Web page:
This article originally appeared on the BeyeNETWORK.
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One of our recent clients has particular protocols for the locations where contractors and consultants may park. This is essentially irrelevant to the actual engagement, although the fact that the contractor garage was physically separate from the client offices meant that to get from one’s car to the building, one had a five-to-seven minute walk across a largely unkempt, dusty field.
The interesting thing about this walk, though, is that a handful of “natural” paths leading from the garage to each building, about one foot wide, have been etched into the field. Essentially, the necessity of contingent workers has created what are likely to be the most efficient routes between the garage and the buildings. This actually reminded me of a very similar story told about the quadrangle at my university. Before paths between school buildings were paved, the planners let the students walk in the direction of their choice between classes, and the resulting dirt paths emerged as the walkways between the buildings and across the quad.
So, given the fact that I was obliged to take this five-minute stroll, I took the time to do a little thinking about this phenomenon, and how it applies within system development, data integration, and business intelligence (those five-minute chunks add up to a lot of thinking over a period of time).
The first notion is what we could call individual intention. It is not clear when the first contractor decided that it would be more efficient to walk across the field instead of the long way around the streets, whether that contractor thought about mapping the most efficient path, or even explicitly dragged his/her feet along the growing plants to dig out a dirt path. In fact, one might guess that over time, different folks chose different strolls to get to their desks, but there was no standard or convention established for the way to go, nor did the contractors meet to discuss the layout of the eventual path. However, as a path began to emerge, the natural decision for any specific individual was to follow that path. The intention evolves along with the collective result, and it becomes second nature for the individual to contribute to path creation – this is the individual intention.
The second notion is one of implicit collaboration. No organized meeting was held among the contractors to map out the path, but as we just discovered, the natural inclination is to follow it. As opposed to trying to create a new path, traipsing over foot-high weeds that can scratch or ruin clothing and shoes, it is much easier for a person to walk along where the plants have already been worn away. But doing so actually contributes just a little bit more to wearing away the path; by observing the existing clearing, each person is implicitly (and perhaps inadvertently) collaborating with all the others who have opted for this approach.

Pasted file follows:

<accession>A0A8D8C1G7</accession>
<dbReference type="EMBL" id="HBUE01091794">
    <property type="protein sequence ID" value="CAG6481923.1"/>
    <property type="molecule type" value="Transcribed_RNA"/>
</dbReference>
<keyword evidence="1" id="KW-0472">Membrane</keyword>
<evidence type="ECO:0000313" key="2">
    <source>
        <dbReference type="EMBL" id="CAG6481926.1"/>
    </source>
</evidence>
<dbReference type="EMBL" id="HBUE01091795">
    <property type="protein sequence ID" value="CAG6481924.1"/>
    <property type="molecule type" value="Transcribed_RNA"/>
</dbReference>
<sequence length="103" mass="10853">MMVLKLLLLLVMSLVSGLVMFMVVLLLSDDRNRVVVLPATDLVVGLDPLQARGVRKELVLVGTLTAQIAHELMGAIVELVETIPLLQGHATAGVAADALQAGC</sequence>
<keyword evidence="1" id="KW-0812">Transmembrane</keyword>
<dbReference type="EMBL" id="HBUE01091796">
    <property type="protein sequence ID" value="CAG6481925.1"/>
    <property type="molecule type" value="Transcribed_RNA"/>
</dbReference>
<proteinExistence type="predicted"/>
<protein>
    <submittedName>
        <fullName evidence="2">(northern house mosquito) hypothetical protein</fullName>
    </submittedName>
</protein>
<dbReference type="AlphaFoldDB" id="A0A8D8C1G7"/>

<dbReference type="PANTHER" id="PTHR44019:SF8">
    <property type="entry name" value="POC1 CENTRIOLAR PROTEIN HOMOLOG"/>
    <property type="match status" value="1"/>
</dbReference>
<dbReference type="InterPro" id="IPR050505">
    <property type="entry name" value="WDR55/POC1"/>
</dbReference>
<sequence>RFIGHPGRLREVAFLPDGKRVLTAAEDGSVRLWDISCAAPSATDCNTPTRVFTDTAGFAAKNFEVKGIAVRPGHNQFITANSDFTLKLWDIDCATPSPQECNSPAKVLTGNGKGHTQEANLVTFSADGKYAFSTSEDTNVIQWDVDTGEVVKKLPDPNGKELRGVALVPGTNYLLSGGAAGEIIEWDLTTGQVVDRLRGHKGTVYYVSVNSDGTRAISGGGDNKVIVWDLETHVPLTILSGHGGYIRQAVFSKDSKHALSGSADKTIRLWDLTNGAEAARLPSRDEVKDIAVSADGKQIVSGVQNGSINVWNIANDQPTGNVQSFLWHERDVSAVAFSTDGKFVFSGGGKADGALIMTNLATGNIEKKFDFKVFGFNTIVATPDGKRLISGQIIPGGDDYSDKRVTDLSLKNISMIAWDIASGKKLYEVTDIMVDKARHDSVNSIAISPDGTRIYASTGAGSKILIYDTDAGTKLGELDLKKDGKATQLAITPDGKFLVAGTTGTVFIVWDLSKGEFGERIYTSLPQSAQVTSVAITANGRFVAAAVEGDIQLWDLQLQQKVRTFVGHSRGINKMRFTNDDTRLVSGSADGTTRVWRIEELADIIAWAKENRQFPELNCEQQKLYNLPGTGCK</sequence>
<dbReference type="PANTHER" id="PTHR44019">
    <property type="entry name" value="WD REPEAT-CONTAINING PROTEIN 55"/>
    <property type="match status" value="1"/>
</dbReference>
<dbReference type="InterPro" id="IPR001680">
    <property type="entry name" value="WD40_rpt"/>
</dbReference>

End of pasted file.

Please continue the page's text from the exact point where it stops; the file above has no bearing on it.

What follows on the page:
The third notion is the self-organized emergence of form where none exists. Paths emerge over time because traffic iteratively tramples and destroys any vegetation. But no single individual takes a rake to the field to clear the plants, nor does any specific trip appear to have a specific impact in creating the path. But the cumulative effect of individuals clears the path, with each trip contributing a small bit to make the next trip easier.
The fourth is explicit compliance. Once the path begins to emerge, it becomes the clear choice. In essence, each time a person chooses the emergent path, it contributes to the “knowledge base” that new contractors will consult when they have to decide how to walk from the garage to the building for the first time.
The fifth (I told you I spent a lot of time thinking about this) is repeatability. If it works in one place, then apply the same process in others. This is clear when you look down on the field and see more than one path between the different buildings and the different entries and exits from the garage. Multiple paths exist. Some cross one another, but there is never more than one path between a garage entryway and the same building.
These same notions exist all over the data integration and business intelligence landscape. For example, identity resolution schemes are enhanced by reviewing the decisions analysts make when faced with a similar process. If two records are presented as possible matches for a candidate entity string and the analyst selects one of the two presented, some aspect of that decision could be integrated into the “knowledge base” to smooth the pathway for making the right decision some time in the future. As a different example, patterns of fraudulent activity that emerge in transaction data contribute to the ability to recognize fraud in real time. A third example is the development of published business intelligence reports driven by reviewing the kinds of ad hoc queries that are performed over a period of time.
These are just a few examples, and I would challenge the readers to e-mail me with their own experiences. If these aspects of “system development” are readily apparent in tangible artifacts such as self-organized pathways, imagine how valuable the apparent lessons are if they can be applied to business intelligence application design!
David is the President of Knowledge Integrity, Inc., a consulting and development company focusing on customized information management solutions including information quality solutions consulting, information quality training and business rules solutions. Loshin is the author of Master Data Management, Enterprise Knowledge Management – The Data Quality Approach and Business Intelligence – The Savvy Manager's Guide and is a frequent speaker on maximizing the value of information. David can be reached at firstname.lastname@example.org or at (301) 754-6350.
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